American Lutheranism Vindicated; or, Examination of the Lutheran Symbols, on Certain Disputed Topics eBook

This eBook from the Gutenberg Project consists of approximately 174 pages of information about American Lutheranism Vindicated; or, Examination of the Lutheran Symbols, on Certain Disputed Topics.


In replying to the general observations, which constitute the introduction of the Plea, we shall pursue the order of their occurrence.

“We shall, in this short tract,” says the author, “not speak of the objections, which in the Definite Platform are set forth against some errors, contained in some other symbolical books of the Lutheran Church, but we shall confine ourselves exclusively to the errors pointed out in the Augsburg Confession, the work of Luther and Melancthon themselves, and the only one of our Confessions which was universally received as such, by the whole Lutheran Church in all parts of the world,” p. 4.  This concession is no less honorable to the reverend author, than the fact itself is important in the discussion of the subject before us.  As the contrary has frequently been asserted in this country, in the face of history, it seems proper to advert to its details.  The facts in the case are the following: 

The Form of Concord was rejected in Denmark, Sweden, Hessia, Pommerania, Holstein, Anhalt, and the cities of Strasburg, Frankfurt a. m.  Speier, Worms, Nuerenberg, Magdeburg, Bremen, Dantzig, &c.  For particulars see Koellner’s Symbolik, Vol.  I, pp. 575-77.

The Smalcald Articles were rejected by Sweden and Denmark.

The Apology to the Augsburg Confession, was denied, official authority, by Sweden and Denmark.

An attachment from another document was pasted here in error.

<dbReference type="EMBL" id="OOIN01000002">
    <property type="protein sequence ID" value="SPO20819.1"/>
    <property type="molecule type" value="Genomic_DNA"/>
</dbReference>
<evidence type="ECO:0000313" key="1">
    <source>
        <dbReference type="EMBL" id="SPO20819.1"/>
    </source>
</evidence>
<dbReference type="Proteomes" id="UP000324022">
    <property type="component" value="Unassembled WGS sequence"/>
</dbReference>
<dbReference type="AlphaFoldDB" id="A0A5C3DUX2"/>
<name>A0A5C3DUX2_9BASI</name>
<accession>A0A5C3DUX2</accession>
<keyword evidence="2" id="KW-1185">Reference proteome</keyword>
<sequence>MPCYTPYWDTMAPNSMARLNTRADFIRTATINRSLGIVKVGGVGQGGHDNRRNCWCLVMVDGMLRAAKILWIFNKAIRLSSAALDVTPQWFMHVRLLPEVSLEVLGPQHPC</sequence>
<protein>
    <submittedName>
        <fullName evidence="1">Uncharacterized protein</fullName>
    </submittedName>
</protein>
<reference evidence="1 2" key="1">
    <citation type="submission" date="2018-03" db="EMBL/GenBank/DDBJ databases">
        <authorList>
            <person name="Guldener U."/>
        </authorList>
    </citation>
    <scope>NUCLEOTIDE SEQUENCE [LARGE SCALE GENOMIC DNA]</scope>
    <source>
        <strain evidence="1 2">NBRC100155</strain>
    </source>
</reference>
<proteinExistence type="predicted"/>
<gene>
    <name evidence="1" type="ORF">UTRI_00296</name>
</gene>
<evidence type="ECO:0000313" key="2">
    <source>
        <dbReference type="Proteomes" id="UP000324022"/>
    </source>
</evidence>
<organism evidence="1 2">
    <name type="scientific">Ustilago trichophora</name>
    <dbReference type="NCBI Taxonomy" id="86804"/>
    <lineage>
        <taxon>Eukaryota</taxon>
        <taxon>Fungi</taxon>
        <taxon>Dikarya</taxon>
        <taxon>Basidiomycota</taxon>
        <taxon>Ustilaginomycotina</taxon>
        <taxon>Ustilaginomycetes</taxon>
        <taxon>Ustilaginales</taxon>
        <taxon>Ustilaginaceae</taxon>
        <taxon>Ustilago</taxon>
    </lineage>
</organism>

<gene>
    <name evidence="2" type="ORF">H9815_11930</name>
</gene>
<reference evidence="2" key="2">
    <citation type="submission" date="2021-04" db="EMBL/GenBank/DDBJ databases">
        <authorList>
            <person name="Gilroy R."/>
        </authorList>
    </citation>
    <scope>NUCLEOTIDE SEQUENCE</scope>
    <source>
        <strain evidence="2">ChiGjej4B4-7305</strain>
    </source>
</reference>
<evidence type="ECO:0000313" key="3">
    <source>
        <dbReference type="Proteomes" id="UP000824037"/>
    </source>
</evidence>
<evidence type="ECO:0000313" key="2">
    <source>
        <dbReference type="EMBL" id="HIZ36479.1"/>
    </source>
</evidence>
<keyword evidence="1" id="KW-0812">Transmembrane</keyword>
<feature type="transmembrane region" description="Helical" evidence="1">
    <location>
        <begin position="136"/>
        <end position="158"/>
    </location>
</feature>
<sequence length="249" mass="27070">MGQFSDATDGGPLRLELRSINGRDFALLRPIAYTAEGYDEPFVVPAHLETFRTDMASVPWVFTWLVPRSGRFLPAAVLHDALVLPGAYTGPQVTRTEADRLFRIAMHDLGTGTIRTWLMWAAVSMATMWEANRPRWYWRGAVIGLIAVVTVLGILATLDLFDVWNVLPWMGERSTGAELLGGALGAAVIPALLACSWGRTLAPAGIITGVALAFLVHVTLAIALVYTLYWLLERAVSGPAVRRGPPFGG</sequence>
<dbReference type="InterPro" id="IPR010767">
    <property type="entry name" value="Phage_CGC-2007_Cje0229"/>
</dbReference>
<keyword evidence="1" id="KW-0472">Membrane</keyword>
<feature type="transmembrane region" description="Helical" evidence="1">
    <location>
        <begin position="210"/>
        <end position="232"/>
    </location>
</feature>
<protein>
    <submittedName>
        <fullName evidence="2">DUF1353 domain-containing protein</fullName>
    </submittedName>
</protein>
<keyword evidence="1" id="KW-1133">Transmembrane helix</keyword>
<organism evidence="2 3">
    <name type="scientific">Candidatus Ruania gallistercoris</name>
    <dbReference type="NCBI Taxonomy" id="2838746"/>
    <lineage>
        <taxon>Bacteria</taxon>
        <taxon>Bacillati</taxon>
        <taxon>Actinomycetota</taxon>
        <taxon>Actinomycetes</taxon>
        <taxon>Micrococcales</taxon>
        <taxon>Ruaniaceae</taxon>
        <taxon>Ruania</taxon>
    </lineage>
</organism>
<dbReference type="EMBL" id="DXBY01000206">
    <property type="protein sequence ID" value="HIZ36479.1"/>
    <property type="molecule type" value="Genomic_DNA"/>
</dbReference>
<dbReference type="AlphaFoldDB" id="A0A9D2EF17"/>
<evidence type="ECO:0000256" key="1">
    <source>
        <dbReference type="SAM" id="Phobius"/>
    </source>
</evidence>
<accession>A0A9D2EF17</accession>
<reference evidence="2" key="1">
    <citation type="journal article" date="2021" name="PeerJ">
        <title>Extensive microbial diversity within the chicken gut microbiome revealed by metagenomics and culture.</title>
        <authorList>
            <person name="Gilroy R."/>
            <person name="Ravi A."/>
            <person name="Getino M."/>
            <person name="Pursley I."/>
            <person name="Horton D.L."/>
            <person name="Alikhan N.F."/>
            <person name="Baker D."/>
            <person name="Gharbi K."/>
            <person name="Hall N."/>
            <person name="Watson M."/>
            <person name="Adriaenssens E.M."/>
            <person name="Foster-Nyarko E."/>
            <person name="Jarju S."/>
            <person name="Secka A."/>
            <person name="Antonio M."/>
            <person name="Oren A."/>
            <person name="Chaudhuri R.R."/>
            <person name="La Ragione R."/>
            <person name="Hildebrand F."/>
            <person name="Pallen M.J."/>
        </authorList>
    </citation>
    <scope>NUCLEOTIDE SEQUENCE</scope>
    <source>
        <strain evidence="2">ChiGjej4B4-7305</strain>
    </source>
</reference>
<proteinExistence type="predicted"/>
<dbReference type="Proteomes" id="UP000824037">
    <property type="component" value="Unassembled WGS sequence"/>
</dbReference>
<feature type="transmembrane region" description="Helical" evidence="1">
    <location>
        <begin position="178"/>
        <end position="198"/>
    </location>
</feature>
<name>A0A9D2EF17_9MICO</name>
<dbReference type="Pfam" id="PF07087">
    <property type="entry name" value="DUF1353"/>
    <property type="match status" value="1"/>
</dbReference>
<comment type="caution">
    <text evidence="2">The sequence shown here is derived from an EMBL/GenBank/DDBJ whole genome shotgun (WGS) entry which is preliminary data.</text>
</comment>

The Larger Catechism of Luther, in Sweden and Denmark.

Even the Smaller Catechism of Luther was not received as symbolic in
Sweden.  See Guericke’s Symbolik, pp. 67, &c., 113.

Here, then, we perceive, that those ultra Lutherans of our day, who insist on the whole mass of former symbols as essential to Lutheranism, must unchurch a very large portion of the Lutheran Church even of the sixteenth century.  But among these we can by no means class the author of the Plea, who is evidently a Lutheran of the more enlightened and liberal class.

The author of the Plea represents “the Augsburg Confession, as the unexceptionable password of the adherents of the Lutheran Church for three centuries.”  The idea designed probably is, that the great mass of doctrines taught in this confession has been thus received.  For it is a historical fact, that cannot be contested, that private confession, which is enjoined in the eleventh, twenty-fifth and twenty-eighth Articles of the Augsburg Confession, and was retained by Luther, Melancthon and their churches, was from the begining [sic] rejected by the entire Lutheran Church in Sweden and Denmark, as well as other places, and a public confession of the whole church, such as is now employed in Germany and this country, introduced in its stead.  See Siegel’s Handbuch, Vol.  I., p. 200.

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